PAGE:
Skip to main content

How Many ROD in a ROOD?

We're going to invent some more terminology here, as we've been known to do on occasion, and as Sally Brown once did when she asked her brother Charlie about fictionalized units of measurement, "How many Rods in a Rood."

You may recall that we once referred to home openers that weren't on Opening Day as "HOTWOODS."

A ROD, for our purposes, doesn't stand for any players nickname, but is an abbreviation for "Road Opening Day," and the Mets will have one of those on Monday afternoon in Cincinnati.

* The Mets are 13-9 all-time in RODs, but are 0-2 on them in Cincinnati, having lost in 1984 and 2005.

* In those 22 RODS, the Mets have outscored their opponents, 123-111, meaning you can expect a high-scoring game. The Mets are averaging 5.6 runs per ROD and their opponents are averaging 5.0.

* The Mets have scored at least 6 runs in each of the 5 RODs they've played in this decade. They are 4-1 in those 5, with the only loss coming in Cincinnati.

* Johan Santana is one of seven Mets STARTING pitchers to earn a win in a ROD. He'll try to join Dwight Gooden (3) and Tom Glavine (2) as the only Mets starters with more than one. The other four starters with a ROD win are Pat Zachry, Craig Swan, Tom Seaver, and Randy Jones.

* Dwight Gooden (1986) is your only Mets pitcher with a complete game in a ROD. He threw one against the Pirates in a 4-2 victory. Gooden also holds the Mets record for most runs allowed in a ROD (7, 1994), thanks to the three-homer game from Tuffy Rhodes.

* Four Mets have had a multi-homer game in a ROD: Robin Ventura (2001), Bobby Bonilla (1992), Kevin McReynolds (1988) and Darryl Strawberry (1988).

* The Mets club record for RBI in a ROD is 4, shared by Robin Ventura (2001), Todd Hundley (1995), Richie Hebner (1979), and Ron Swoboda (1968).

* Some of those same names share the club record for hits in a ROD: Todd Hundley (1995), Jeff Kent (1994), Darryl Strawberry (1988), Kevin McReynolds (1988), and Richie Hebner (1979).

* Jose Reyes take note: No Met has ever had more than one stolen base in a ROD, and only one Met (Jose Vizcaino, 1994) has ever had a triple in a ROD.

* Of the 9 ROD losses, 4 have come by walk-off. They were in 2005 against the Reds, 1995 against the Rockies, 1974 against the Phillies, and 1968 against the Giants. The 1974 walk-off loss, on Mike Schmidt's two-run home run off Tug McGraw, came 35 years ago to the day. It was a rather rude (or perhaps ROOD) beginning to the year, wouldn't ya say?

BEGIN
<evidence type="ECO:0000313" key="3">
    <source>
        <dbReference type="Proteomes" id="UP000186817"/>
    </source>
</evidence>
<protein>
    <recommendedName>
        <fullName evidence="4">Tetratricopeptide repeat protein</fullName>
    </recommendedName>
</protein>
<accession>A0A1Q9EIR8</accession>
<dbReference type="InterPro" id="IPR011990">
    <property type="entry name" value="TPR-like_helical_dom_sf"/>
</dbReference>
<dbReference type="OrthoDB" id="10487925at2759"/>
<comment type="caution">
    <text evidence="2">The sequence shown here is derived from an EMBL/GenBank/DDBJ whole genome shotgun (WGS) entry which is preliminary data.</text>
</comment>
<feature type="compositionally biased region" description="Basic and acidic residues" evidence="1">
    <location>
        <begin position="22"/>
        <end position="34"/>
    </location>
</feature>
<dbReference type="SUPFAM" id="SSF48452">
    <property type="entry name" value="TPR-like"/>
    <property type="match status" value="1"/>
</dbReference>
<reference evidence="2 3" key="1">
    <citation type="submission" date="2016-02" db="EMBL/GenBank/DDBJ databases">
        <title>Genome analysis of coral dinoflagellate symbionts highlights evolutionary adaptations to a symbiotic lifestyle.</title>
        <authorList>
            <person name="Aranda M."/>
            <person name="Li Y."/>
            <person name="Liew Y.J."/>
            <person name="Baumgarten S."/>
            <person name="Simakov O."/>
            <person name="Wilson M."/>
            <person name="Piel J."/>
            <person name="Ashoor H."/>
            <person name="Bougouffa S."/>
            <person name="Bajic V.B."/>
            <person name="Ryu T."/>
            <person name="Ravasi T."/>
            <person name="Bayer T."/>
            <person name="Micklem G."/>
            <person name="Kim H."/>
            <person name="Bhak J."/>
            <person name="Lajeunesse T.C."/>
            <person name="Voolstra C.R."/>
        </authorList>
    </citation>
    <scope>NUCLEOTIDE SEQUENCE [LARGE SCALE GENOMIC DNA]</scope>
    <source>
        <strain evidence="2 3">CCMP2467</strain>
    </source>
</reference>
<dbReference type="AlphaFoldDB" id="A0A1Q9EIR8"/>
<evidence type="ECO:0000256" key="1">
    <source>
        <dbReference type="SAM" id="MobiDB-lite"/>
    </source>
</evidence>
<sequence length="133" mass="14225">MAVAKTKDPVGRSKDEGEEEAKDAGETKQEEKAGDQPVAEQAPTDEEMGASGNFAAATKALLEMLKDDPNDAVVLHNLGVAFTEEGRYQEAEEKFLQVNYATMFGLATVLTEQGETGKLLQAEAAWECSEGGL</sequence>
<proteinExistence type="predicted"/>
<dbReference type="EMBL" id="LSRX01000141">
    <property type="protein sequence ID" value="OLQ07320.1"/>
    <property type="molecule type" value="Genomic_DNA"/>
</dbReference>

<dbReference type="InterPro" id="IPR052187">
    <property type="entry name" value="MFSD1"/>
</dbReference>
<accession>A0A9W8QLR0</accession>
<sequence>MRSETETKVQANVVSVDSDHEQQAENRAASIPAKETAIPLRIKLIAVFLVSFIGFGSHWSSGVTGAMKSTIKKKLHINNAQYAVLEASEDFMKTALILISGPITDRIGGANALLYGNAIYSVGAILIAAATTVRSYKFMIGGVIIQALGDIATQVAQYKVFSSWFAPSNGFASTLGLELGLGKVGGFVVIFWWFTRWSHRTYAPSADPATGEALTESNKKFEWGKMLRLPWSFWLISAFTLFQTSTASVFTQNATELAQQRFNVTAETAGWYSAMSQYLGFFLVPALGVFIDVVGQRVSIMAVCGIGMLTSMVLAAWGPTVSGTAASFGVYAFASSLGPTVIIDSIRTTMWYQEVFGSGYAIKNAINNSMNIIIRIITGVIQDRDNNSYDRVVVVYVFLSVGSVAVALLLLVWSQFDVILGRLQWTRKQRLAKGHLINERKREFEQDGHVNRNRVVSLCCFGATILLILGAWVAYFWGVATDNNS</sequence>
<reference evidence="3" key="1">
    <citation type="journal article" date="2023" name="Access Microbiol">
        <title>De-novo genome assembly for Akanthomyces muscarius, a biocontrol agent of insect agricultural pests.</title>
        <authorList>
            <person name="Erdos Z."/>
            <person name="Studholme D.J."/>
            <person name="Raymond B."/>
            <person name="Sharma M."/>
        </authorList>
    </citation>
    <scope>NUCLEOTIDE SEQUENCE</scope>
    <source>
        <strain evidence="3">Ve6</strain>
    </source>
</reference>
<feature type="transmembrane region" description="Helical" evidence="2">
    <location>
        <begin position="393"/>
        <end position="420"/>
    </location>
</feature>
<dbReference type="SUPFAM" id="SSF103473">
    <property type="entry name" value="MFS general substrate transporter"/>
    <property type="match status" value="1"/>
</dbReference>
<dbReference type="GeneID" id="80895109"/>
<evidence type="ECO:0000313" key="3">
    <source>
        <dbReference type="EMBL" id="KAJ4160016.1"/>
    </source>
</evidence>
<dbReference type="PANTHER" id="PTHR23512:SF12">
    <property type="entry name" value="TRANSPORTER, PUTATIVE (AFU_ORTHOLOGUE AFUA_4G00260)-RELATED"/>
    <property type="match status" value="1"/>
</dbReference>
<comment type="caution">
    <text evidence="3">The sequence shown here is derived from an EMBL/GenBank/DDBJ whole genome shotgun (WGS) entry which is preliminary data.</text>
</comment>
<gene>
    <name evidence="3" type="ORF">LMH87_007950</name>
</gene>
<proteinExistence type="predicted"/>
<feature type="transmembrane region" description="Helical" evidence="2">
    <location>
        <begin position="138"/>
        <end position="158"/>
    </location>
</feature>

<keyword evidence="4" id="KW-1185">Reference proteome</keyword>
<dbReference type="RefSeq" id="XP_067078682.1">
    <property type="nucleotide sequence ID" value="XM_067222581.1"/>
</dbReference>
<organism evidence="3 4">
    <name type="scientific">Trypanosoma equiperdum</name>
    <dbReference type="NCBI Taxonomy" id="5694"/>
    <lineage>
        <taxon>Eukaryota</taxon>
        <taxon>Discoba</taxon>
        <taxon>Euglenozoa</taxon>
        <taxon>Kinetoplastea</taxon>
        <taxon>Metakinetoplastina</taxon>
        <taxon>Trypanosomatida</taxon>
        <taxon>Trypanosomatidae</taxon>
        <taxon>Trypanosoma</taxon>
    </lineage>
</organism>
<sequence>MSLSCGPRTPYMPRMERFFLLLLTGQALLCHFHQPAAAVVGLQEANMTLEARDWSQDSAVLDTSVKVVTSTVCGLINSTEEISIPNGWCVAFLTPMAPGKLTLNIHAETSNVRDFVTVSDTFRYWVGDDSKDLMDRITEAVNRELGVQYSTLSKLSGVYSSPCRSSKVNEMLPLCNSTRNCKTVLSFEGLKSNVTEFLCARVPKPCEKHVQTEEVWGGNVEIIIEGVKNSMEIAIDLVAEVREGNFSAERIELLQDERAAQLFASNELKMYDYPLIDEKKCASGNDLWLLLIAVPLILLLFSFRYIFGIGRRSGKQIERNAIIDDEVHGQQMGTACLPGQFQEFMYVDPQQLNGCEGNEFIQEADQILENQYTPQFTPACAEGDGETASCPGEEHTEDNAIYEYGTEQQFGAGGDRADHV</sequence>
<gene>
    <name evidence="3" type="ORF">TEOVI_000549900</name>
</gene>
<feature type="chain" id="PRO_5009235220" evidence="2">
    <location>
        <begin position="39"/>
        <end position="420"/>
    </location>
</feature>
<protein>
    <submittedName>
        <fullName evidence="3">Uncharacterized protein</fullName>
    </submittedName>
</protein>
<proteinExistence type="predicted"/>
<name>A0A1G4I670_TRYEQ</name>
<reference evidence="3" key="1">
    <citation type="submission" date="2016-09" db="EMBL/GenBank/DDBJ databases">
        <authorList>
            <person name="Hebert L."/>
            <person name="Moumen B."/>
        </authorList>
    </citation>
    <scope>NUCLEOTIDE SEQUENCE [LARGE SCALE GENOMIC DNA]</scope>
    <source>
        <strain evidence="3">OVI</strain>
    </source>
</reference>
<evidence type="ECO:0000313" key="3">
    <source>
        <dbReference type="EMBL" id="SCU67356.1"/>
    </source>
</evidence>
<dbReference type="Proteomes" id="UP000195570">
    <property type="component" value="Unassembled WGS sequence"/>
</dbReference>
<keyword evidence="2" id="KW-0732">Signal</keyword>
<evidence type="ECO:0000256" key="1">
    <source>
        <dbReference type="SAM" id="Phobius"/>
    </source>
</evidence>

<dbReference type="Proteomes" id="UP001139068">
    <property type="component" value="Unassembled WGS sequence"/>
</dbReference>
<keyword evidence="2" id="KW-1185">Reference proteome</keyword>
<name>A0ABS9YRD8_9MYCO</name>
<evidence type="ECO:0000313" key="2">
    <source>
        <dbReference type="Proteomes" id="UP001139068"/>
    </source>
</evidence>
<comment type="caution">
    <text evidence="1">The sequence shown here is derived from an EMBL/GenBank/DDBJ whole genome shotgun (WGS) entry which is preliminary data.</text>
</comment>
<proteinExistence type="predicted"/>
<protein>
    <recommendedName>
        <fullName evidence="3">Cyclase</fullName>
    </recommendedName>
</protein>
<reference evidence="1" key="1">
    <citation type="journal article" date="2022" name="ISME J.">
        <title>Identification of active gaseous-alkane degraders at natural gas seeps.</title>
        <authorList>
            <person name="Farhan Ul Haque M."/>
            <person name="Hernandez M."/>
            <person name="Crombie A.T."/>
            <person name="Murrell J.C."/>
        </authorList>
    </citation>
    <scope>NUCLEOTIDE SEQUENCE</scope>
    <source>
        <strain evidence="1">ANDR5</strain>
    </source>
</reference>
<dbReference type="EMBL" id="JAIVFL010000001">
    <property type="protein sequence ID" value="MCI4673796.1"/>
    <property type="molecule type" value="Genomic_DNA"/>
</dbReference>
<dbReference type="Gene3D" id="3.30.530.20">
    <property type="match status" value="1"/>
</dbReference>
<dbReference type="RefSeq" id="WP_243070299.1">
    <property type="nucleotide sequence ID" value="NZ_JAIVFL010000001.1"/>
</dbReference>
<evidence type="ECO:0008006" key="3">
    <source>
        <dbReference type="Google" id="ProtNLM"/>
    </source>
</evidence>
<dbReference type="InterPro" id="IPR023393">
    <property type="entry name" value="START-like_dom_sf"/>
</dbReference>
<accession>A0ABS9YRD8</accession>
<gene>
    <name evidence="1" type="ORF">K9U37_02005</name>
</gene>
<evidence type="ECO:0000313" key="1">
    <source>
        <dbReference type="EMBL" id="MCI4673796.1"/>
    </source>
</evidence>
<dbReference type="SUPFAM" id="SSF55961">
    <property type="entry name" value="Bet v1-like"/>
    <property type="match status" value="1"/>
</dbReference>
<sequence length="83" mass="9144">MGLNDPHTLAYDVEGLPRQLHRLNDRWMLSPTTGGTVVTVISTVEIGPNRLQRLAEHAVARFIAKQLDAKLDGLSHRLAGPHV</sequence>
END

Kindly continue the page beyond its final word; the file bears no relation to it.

True Metrods know...The Mets, regardless of whether they open at home or on the road, are 4-1 all-time when opening on April 6.

Comments

Popular posts from this blog

Mets Top 100 Home Runs: From No. 76 (Alex Ochoa) to No. 80 (Dom Smith)

In 2009, I did a project for my website, Mets Walk-Offs and Other Minutiae, celebrating the best home runs in Mets history. I selected the top 60 regular season home runs and the top 15 postseason home runs. The reason I picked 60 was because it represented the top 1% of home runs in Mets history (and 15 just felt right for postseason, giving us 75 overall).
This was fun to do, but it was imperfect. I had one egregious omission. I tended to favor oddities.
It’s time to give that project an update. And why not do it as a top 100?
The Mets have hit 7,671 regular season home runs. The top 80 represent about the top 1%. And the top 20 postseason home runs get us to an even 100 to celebrate.
Come along for the ride. Hopefully you’ll enjoy the reminiscing. 
Hopefully you’ll find it Amazin’.
80. Dominic Smith’s season-ending walk-off 
(Sept. 29, 2019 vs Braves) True story: I pulled into a parking spot right in front of my apartment as Dominic Smith came to bat. Rather than stay and listen to the ra…

Mets Top 100 Home Runs: From No. 16 (Carl Everett & Bernard Gilkey) to No. 20 (Tommie Agee)

In 2009, I did a project for my website, Mets Walk-Offs and Other Minutiae, celebrating the best home runs in Mets history. I selected the top 60 regular season home runs and the top 15 postseason home runs. The reason I picked 60 was because it represented the top 1% of home runs in Mets history (and 15 just felt right for postseason).
This was fun to do, but it was imperfect. I had one egregious omission. I tended to favor oddities.
It’s time to give that project an update. And why not do it as a top 100?
The Mets have hit 7,671 regular season home runs. The top 80 represent about the top 1%. And the top 20 postseason home runs get us to an even 100 to celebrate.
Come along for the ride. Hopefully you’ll enjoy the reminiscing. Hopefully you’ll find it Amazin’. 


The rest of the list can be found here.


20. Tommie Agee reaches new heights 
(April 10, 1969 vs Expos) Tommie Agee set the tone for a new beginning in the first week of the 1969 season. Agee had a dreadful 1968 that began in spring t…

Cliff Notes

Alright, so it's 2 days later and the challenge for me now, after reading through about a dozen game stories and listening to talk radio, is to provide a fresh perspective on walk-off #324. If you're going to be a serious reader of this blog, you know what happened already, so let's look at what made this particular walk-off stand out.

It would seem that the place to start is with the idea that everything broke just right on both sides of the ball. Particularly, I'm talking about Carlos Beltran's catch in the 7th inning, where he went over the center field fence to rob Jose Molina of a home run. Every no-hitter seems to have one defensive gem that makes it possible and perhaps that's true of great walk-off moments as well (We'll be looking into that!)

Marlon Anderson's home run required a remarkable combination of events. It was only the sixth inside-the-park home run at Shea Stadium by a Met and the first since Darryl Strawberry in 1989. It required that…